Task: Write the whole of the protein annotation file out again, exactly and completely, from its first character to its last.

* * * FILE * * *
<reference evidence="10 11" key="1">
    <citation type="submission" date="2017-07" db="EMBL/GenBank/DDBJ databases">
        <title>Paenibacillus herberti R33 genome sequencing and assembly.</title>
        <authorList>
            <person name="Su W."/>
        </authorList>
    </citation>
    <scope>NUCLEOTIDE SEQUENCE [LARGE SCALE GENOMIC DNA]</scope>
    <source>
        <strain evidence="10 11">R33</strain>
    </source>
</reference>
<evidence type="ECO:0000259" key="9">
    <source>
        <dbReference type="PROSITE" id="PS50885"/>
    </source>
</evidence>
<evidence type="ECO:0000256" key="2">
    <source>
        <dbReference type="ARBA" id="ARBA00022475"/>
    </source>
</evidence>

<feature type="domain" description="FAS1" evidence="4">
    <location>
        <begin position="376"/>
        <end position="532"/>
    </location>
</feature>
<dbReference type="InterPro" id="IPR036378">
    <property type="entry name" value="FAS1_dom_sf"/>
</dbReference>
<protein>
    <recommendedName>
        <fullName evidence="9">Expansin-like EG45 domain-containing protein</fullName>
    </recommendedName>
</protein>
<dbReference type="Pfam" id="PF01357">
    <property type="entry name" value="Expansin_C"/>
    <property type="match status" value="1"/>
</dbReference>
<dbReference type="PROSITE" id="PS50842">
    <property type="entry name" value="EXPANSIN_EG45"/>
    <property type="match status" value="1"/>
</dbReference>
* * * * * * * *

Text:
<reference evidence="10 11" key="1">
    <citation type="submission" date="2017-07" db="EMBL/GenBank/DDBJ databases">
        <title>Paenibacillus herberti R33 genome sequencing and assembly.</title>
        <authorList>
            <person name="Su W."/>
        </authorList>
    </citation>
    <scope>NUCLEOTIDE SEQUENCE [LARGE SCALE GENOMIC DNA]</scope>
    <source>
        <strain evidence="10 11">R33</strain>
    </source>
</reference>
<evidence type="ECO:0000259" key="9">
    <source>
        <dbReference type="PROSITE" id="PS50885"/>
    </source>
</evidence>
<evidence type="ECO:0000256" key="2">
    <source>
        <dbReference type="ARBA" id="ARBA00022475"/>
    </source>
</evidence>

<feature type="domain" description="FAS1" evidence="4">
    <location>
        <begin position="376"/>
        <end position="532"/>
    </location>
</feature>
<dbReference type="InterPro" id="IPR036378">
    <property type="entry name" value="FAS1_dom_sf"/>
</dbReference>
<protein>
    <recommendedName>
        <fullName evidence="9">Expansin-like EG45 domain-containing protein</fullName>
    </recommendedName>
</protein>
<dbReference type="Pfam" id="PF01357">
    <property type="entry name" value="Expansin_C"/>
    <property type="match status" value="1"/>
</dbReference>
<dbReference type="PROSITE" id="PS50842">
    <property type="entry name" value="EXPANSIN_EG45"/>
    <property type="match status" value="1"/>
</dbReference>